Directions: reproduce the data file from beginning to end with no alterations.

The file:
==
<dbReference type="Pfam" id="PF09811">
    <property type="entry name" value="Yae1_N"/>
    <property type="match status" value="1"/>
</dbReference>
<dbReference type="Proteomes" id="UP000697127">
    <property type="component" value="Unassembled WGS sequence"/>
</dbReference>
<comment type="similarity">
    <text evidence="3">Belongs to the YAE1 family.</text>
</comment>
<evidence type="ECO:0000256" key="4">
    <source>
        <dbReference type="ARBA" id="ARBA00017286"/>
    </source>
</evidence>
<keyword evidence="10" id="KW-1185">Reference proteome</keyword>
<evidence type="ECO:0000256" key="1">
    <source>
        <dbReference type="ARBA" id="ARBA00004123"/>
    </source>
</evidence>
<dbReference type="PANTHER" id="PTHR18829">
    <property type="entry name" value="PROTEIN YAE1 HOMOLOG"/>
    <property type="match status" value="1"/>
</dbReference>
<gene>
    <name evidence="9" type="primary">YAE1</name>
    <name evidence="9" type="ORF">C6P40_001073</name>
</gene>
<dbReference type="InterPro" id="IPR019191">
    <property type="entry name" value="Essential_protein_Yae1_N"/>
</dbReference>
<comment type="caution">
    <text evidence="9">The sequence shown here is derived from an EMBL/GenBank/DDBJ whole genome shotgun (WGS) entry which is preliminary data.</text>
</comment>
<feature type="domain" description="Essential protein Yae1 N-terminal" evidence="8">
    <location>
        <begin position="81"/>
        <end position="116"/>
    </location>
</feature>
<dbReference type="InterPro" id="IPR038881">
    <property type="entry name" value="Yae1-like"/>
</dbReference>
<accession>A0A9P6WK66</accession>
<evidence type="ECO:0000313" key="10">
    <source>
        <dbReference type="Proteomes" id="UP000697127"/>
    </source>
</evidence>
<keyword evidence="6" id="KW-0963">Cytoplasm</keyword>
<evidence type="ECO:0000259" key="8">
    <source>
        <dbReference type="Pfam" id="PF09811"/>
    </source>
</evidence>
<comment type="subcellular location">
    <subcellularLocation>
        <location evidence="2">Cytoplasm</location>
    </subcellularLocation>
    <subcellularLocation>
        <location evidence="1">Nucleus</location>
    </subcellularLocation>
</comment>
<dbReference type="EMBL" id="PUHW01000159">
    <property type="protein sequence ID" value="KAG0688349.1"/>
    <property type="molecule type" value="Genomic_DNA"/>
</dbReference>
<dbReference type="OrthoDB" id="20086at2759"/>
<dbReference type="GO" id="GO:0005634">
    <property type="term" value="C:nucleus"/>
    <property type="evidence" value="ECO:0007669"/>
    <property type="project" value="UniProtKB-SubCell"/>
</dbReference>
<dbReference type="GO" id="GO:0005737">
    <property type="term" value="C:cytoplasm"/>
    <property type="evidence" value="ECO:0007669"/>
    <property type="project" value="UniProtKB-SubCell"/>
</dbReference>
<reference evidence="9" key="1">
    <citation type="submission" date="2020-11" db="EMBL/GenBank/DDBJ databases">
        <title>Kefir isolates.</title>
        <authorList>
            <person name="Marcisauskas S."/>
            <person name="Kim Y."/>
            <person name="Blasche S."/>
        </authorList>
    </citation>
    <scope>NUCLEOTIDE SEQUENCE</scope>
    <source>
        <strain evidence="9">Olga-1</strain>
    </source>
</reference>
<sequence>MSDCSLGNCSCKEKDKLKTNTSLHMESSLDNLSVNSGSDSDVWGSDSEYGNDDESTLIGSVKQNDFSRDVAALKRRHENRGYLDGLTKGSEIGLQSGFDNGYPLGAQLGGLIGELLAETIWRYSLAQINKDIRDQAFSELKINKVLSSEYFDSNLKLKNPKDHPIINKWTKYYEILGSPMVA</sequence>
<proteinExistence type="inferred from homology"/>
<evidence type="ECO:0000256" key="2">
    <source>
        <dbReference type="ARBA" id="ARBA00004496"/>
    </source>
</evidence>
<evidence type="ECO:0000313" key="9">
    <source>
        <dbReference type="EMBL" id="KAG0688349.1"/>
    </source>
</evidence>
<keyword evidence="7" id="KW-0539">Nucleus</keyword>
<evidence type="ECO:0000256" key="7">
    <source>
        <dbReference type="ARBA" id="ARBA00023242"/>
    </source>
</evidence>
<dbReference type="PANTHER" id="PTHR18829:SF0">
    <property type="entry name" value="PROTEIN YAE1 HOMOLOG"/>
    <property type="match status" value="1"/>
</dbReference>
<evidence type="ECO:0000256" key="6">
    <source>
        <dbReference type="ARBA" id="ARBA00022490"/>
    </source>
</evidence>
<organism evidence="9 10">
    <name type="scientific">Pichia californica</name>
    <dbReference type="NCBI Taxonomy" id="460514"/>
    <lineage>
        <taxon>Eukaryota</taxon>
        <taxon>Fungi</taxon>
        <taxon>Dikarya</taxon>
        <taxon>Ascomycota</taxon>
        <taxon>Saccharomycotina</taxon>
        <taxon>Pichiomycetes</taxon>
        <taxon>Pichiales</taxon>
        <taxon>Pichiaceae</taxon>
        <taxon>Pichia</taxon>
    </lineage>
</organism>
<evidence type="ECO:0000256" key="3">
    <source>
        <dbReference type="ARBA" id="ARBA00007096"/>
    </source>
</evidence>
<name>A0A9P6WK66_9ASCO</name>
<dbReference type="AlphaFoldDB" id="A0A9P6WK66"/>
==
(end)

<dbReference type="Pfam" id="PF09811">
    <property type="entry name" value="Yae1_N"/>
    <property type="match status" value="1"/>
</dbReference>
<dbReference type="Proteomes" id="UP000697127">
    <property type="component" value="Unassembled WGS sequence"/>
</dbReference>
<comment type="similarity">
    <text evidence="3">Belongs to the YAE1 family.</text>
</comment>
<evidence type="ECO:0000256" key="4">
    <source>
        <dbReference type="ARBA" id="ARBA00017286"/>
    </source>
</evidence>
<keyword evidence="10" id="KW-1185">Reference proteome</keyword>
<evidence type="ECO:0000256" key="1">
    <source>
        <dbReference type="ARBA" id="ARBA00004123"/>
    </source>
</evidence>
<dbReference type="PANTHER" id="PTHR18829">
    <property type="entry name" value="PROTEIN YAE1 HOMOLOG"/>
    <property type="match status" value="1"/>
</dbReference>
<gene>
    <name evidence="9" type="primary">YAE1</name>
    <name evidence="9" type="ORF">C6P40_001073</name>
</gene>
<dbReference type="InterPro" id="IPR019191">
    <property type="entry name" value="Essential_protein_Yae1_N"/>
</dbReference>
<comment type="caution">
    <text evidence="9">The sequence shown here is derived from an EMBL/GenBank/DDBJ whole genome shotgun (WGS) entry which is preliminary data.</text>
</comment>
<feature type="domain" description="Essential protein Yae1 N-terminal" evidence="8">
    <location>
        <begin position="81"/>
        <end position="116"/>
    </location>
</feature>
<dbReference type="InterPro" id="IPR038881">
    <property type="entry name" value="Yae1-like"/>
</dbReference>
<accession>A0A9P6WK66</accession>
<evidence type="ECO:0000313" key="10">
    <source>
        <dbReference type="Proteomes" id="UP000697127"/>
    </source>
</evidence>
<keyword evidence="6" id="KW-0963">Cytoplasm</keyword>
<evidence type="ECO:0000259" key="8">
    <source>
        <dbReference type="Pfam" id="PF09811"/>
    </source>
</evidence>
<comment type="subcellular location">
    <subcellularLocation>
        <location evidence="2">Cytoplasm</location>
    </subcellularLocation>
    <subcellularLocation>
        <location evidence="1">Nucleus</location>
    </subcellularLocation>
</comment>
<dbReference type="EMBL" id="PUHW01000159">
    <property type="protein sequence ID" value="KAG0688349.1"/>
    <property type="molecule type" value="Genomic_DNA"/>
</dbReference>
<dbReference type="OrthoDB" id="20086at2759"/>
<dbReference type="GO" id="GO:0005634">
    <property type="term" value="C:nucleus"/>
    <property type="evidence" value="ECO:0007669"/>
    <property type="project" value="UniProtKB-SubCell"/>
</dbReference>
<dbReference type="GO" id="GO:0005737">
    <property type="term" value="C:cytoplasm"/>
    <property type="evidence" value="ECO:0007669"/>
    <property type="project" value="UniProtKB-SubCell"/>
</dbReference>
<reference evidence="9" key="1">
    <citation type="submission" date="2020-11" db="EMBL/GenBank/DDBJ databases">
        <title>Kefir isolates.</title>
        <authorList>
            <person name="Marcisauskas S."/>
            <person name="Kim Y."/>
            <person name="Blasche S."/>
        </authorList>
    </citation>
    <scope>NUCLEOTIDE SEQUENCE</scope>
    <source>
        <strain evidence="9">Olga-1</strain>
    </source>
</reference>
<sequence>MSDCSLGNCSCKEKDKLKTNTSLHMESSLDNLSVNSGSDSDVWGSDSEYGNDDESTLIGSVKQNDFSRDVAALKRRHENRGYLDGLTKGSEIGLQSGFDNGYPLGAQLGGLIGELLAETIWRYSLAQINKDIRDQAFSELKINKVLSSEYFDSNLKLKNPKDHPIINKWTKYYEILGSPMVA</sequence>
<proteinExistence type="inferred from homology"/>
<evidence type="ECO:0000256" key="2">
    <source>
        <dbReference type="ARBA" id="ARBA00004496"/>
    </source>
</evidence>
<evidence type="ECO:0000313" key="9">
    <source>
        <dbReference type="EMBL" id="KAG0688349.1"/>
    </source>
</evidence>
<keyword evidence="7" id="KW-0539">Nucleus</keyword>
<evidence type="ECO:0000256" key="7">
    <source>
        <dbReference type="ARBA" id="ARBA00023242"/>
    </source>
</evidence>
<dbReference type="PANTHER" id="PTHR18829:SF0">
    <property type="entry name" value="PROTEIN YAE1 HOMOLOG"/>
    <property type="match status" value="1"/>
</dbReference>
<evidence type="ECO:0000256" key="6">
    <source>
        <dbReference type="ARBA" id="ARBA00022490"/>
    </source>
</evidence>
<organism evidence="9 10">
    <name type="scientific">Pichia californica</name>
    <dbReference type="NCBI Taxonomy" id="460514"/>
    <lineage>
        <taxon>Eukaryota</taxon>
        <taxon>Fungi</taxon>
        <taxon>Dikarya</taxon>
        <taxon>Ascomycota</taxon>
        <taxon>Saccharomycotina</taxon>
        <taxon>Pichiomycetes</taxon>
        <taxon>Pichiales</taxon>
        <taxon>Pichiaceae</taxon>
        <taxon>Pichia</taxon>
    </lineage>
</organism>
<evidence type="ECO:0000256" key="3">
    <source>
        <dbReference type="ARBA" id="ARBA00007096"/>
    </source>
</evidence>
<name>A0A9P6WK66_9ASCO</name>
<dbReference type="AlphaFoldDB" id="A0A9P6WK66"/>